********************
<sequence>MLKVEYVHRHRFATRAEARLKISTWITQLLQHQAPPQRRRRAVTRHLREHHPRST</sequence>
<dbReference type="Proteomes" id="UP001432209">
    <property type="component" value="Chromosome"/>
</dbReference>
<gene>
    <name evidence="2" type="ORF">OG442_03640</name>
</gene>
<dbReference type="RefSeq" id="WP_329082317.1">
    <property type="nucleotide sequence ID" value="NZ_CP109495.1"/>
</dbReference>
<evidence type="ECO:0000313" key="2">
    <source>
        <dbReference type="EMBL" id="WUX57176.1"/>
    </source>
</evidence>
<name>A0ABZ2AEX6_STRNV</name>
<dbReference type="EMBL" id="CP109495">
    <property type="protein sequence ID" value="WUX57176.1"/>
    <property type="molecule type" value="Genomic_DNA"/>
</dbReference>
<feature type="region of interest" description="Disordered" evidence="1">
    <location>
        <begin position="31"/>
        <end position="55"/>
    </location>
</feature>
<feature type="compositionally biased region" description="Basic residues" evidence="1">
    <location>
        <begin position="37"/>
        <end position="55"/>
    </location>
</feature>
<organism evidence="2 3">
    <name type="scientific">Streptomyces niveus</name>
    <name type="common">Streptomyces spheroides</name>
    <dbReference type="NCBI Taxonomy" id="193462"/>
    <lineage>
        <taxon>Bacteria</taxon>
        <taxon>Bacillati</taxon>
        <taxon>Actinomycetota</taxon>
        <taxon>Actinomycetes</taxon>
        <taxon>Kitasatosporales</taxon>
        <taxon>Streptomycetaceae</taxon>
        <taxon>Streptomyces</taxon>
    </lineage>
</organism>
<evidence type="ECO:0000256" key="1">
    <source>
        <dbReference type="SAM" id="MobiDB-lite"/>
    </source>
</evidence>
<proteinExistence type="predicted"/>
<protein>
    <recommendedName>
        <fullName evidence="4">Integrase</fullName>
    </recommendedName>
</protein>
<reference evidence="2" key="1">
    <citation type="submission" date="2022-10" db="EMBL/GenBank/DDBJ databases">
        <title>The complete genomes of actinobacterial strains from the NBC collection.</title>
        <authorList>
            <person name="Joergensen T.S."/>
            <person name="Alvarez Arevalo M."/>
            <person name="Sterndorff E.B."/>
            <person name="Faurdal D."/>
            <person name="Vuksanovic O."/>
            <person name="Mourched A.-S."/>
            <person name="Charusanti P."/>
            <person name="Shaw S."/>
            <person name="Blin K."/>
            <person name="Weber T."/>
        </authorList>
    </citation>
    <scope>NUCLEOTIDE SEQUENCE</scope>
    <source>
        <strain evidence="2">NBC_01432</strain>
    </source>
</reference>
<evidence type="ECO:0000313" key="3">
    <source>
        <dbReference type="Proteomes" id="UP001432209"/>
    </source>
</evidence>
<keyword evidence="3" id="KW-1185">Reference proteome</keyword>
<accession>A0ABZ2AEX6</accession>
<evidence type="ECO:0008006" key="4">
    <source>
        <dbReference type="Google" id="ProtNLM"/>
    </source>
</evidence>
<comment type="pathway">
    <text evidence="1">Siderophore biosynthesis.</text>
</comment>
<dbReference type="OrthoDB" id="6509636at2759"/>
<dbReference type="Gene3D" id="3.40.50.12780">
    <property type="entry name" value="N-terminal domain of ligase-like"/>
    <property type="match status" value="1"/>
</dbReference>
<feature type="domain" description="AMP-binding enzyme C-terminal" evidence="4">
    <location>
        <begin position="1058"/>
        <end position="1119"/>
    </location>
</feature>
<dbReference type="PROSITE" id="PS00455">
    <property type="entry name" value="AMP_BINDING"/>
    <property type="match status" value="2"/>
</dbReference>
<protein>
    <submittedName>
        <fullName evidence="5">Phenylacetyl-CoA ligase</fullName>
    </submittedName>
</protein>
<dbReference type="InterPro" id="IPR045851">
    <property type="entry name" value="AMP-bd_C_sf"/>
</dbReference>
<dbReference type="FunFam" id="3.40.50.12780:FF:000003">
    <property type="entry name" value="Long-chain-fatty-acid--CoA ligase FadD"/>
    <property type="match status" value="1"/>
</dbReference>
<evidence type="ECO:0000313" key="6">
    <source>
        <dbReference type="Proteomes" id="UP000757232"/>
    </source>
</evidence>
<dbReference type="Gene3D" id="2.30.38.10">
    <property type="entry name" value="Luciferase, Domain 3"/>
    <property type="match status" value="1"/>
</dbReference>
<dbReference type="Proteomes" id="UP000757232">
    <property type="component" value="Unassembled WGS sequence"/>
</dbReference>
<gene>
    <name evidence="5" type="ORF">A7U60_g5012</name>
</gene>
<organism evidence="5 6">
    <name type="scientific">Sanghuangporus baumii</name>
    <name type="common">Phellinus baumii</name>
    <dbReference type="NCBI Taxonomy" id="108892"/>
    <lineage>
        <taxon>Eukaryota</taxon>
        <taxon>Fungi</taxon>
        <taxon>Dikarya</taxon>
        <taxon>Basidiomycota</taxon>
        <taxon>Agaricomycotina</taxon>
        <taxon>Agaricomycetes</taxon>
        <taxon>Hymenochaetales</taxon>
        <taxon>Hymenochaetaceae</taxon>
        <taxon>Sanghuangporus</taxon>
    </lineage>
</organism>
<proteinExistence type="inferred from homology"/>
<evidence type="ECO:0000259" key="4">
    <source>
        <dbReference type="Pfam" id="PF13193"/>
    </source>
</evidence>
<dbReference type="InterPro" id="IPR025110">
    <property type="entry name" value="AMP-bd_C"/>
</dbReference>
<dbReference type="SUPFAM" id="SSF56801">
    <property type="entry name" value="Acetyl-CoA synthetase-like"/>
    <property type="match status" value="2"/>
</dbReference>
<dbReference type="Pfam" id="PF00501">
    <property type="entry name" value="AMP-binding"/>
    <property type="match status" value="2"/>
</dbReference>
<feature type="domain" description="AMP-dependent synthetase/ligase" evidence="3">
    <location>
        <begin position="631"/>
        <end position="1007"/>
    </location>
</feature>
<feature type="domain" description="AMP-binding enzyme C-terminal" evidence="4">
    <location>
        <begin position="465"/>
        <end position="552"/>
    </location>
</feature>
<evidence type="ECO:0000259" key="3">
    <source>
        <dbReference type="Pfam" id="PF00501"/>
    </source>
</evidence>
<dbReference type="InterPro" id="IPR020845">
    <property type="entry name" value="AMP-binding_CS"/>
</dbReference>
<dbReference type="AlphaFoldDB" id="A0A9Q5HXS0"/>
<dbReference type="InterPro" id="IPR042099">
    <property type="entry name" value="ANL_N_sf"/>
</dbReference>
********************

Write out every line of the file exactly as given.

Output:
<sequence>MLKVEYVHRHRFATRAEARLKISTWITQLLQHQAPPQRRRRAVTRHLREHHPRST</sequence>
<dbReference type="Proteomes" id="UP001432209">
    <property type="component" value="Chromosome"/>
</dbReference>
<gene>
    <name evidence="2" type="ORF">OG442_03640</name>
</gene>
<dbReference type="RefSeq" id="WP_329082317.1">
    <property type="nucleotide sequence ID" value="NZ_CP109495.1"/>
</dbReference>
<evidence type="ECO:0000313" key="2">
    <source>
        <dbReference type="EMBL" id="WUX57176.1"/>
    </source>
</evidence>
<name>A0ABZ2AEX6_STRNV</name>
<dbReference type="EMBL" id="CP109495">
    <property type="protein sequence ID" value="WUX57176.1"/>
    <property type="molecule type" value="Genomic_DNA"/>
</dbReference>
<feature type="region of interest" description="Disordered" evidence="1">
    <location>
        <begin position="31"/>
        <end position="55"/>
    </location>
</feature>
<feature type="compositionally biased region" description="Basic residues" evidence="1">
    <location>
        <begin position="37"/>
        <end position="55"/>
    </location>
</feature>
<organism evidence="2 3">
    <name type="scientific">Streptomyces niveus</name>
    <name type="common">Streptomyces spheroides</name>
    <dbReference type="NCBI Taxonomy" id="193462"/>
    <lineage>
        <taxon>Bacteria</taxon>
        <taxon>Bacillati</taxon>
        <taxon>Actinomycetota</taxon>
        <taxon>Actinomycetes</taxon>
        <taxon>Kitasatosporales</taxon>
        <taxon>Streptomycetaceae</taxon>
        <taxon>Streptomyces</taxon>
    </lineage>
</organism>
<evidence type="ECO:0000256" key="1">
    <source>
        <dbReference type="SAM" id="MobiDB-lite"/>
    </source>
</evidence>
<proteinExistence type="predicted"/>
<protein>
    <recommendedName>
        <fullName evidence="4">Integrase</fullName>
    </recommendedName>
</protein>
<reference evidence="2" key="1">
    <citation type="submission" date="2022-10" db="EMBL/GenBank/DDBJ databases">
        <title>The complete genomes of actinobacterial strains from the NBC collection.</title>
        <authorList>
            <person name="Joergensen T.S."/>
            <person name="Alvarez Arevalo M."/>
            <person name="Sterndorff E.B."/>
            <person name="Faurdal D."/>
            <person name="Vuksanovic O."/>
            <person name="Mourched A.-S."/>
            <person name="Charusanti P."/>
            <person name="Shaw S."/>
            <person name="Blin K."/>
            <person name="Weber T."/>
        </authorList>
    </citation>
    <scope>NUCLEOTIDE SEQUENCE</scope>
    <source>
        <strain evidence="2">NBC_01432</strain>
    </source>
</reference>
<evidence type="ECO:0000313" key="3">
    <source>
        <dbReference type="Proteomes" id="UP001432209"/>
    </source>
</evidence>
<keyword evidence="3" id="KW-1185">Reference proteome</keyword>
<accession>A0ABZ2AEX6</accession>
<evidence type="ECO:0008006" key="4">
    <source>
        <dbReference type="Google" id="ProtNLM"/>
    </source>
</evidence>
<comment type="pathway">
    <text evidence="1">Siderophore biosynthesis.</text>
</comment>
<dbReference type="OrthoDB" id="6509636at2759"/>
<dbReference type="Gene3D" id="3.40.50.12780">
    <property type="entry name" value="N-terminal domain of ligase-like"/>
    <property type="match status" value="1"/>
</dbReference>
<feature type="domain" description="AMP-binding enzyme C-terminal" evidence="4">
    <location>
        <begin position="1058"/>
        <end position="1119"/>
    </location>
</feature>
<dbReference type="PROSITE" id="PS00455">
    <property type="entry name" value="AMP_BINDING"/>
    <property type="match status" value="2"/>
</dbReference>
<protein>
    <submittedName>
        <fullName evidence="5">Phenylacetyl-CoA ligase</fullName>
    </submittedName>
</protein>
<dbReference type="InterPro" id="IPR045851">
    <property type="entry name" value="AMP-bd_C_sf"/>
</dbReference>
<dbReference type="FunFam" id="3.40.50.12780:FF:000003">
    <property type="entry name" value="Long-chain-fatty-acid--CoA ligase FadD"/>
    <property type="match status" value="1"/>
</dbReference>
<evidence type="ECO:0000313" key="6">
    <source>
        <dbReference type="Proteomes" id="UP000757232"/>
    </source>
</evidence>
<dbReference type="Gene3D" id="2.30.38.10">
    <property type="entry name" value="Luciferase, Domain 3"/>
    <property type="match status" value="1"/>
</dbReference>
<dbReference type="Proteomes" id="UP000757232">
    <property type="component" value="Unassembled WGS sequence"/>
</dbReference>
<gene>
    <name evidence="5" type="ORF">A7U60_g5012</name>
</gene>
<organism evidence="5 6">
    <name type="scientific">Sanghuangporus baumii</name>
    <name type="common">Phellinus baumii</name>
    <dbReference type="NCBI Taxonomy" id="108892"/>
    <lineage>
        <taxon>Eukaryota</taxon>
        <taxon>Fungi</taxon>
        <taxon>Dikarya</taxon>
        <taxon>Basidiomycota</taxon>
        <taxon>Agaricomycotina</taxon>
        <taxon>Agaricomycetes</taxon>
        <taxon>Hymenochaetales</taxon>
        <taxon>Hymenochaetaceae</taxon>
        <taxon>Sanghuangporus</taxon>
    </lineage>
</organism>
<proteinExistence type="inferred from homology"/>
<evidence type="ECO:0000259" key="4">
    <source>
        <dbReference type="Pfam" id="PF13193"/>
    </source>
</evidence>
<dbReference type="InterPro" id="IPR025110">
    <property type="entry name" value="AMP-bd_C"/>
</dbReference>
<dbReference type="SUPFAM" id="SSF56801">
    <property type="entry name" value="Acetyl-CoA synthetase-like"/>
    <property type="match status" value="2"/>
</dbReference>
<dbReference type="Pfam" id="PF00501">
    <property type="entry name" value="AMP-binding"/>
    <property type="match status" value="2"/>
</dbReference>
<feature type="domain" description="AMP-dependent synthetase/ligase" evidence="3">
    <location>
        <begin position="631"/>
        <end position="1007"/>
    </location>
</feature>
<feature type="domain" description="AMP-binding enzyme C-terminal" evidence="4">
    <location>
        <begin position="465"/>
        <end position="552"/>
    </location>
</feature>
<evidence type="ECO:0000259" key="3">
    <source>
        <dbReference type="Pfam" id="PF00501"/>
    </source>
</evidence>
<dbReference type="InterPro" id="IPR020845">
    <property type="entry name" value="AMP-binding_CS"/>
</dbReference>
<dbReference type="AlphaFoldDB" id="A0A9Q5HXS0"/>
<dbReference type="InterPro" id="IPR042099">
    <property type="entry name" value="ANL_N_sf"/>
</dbReference>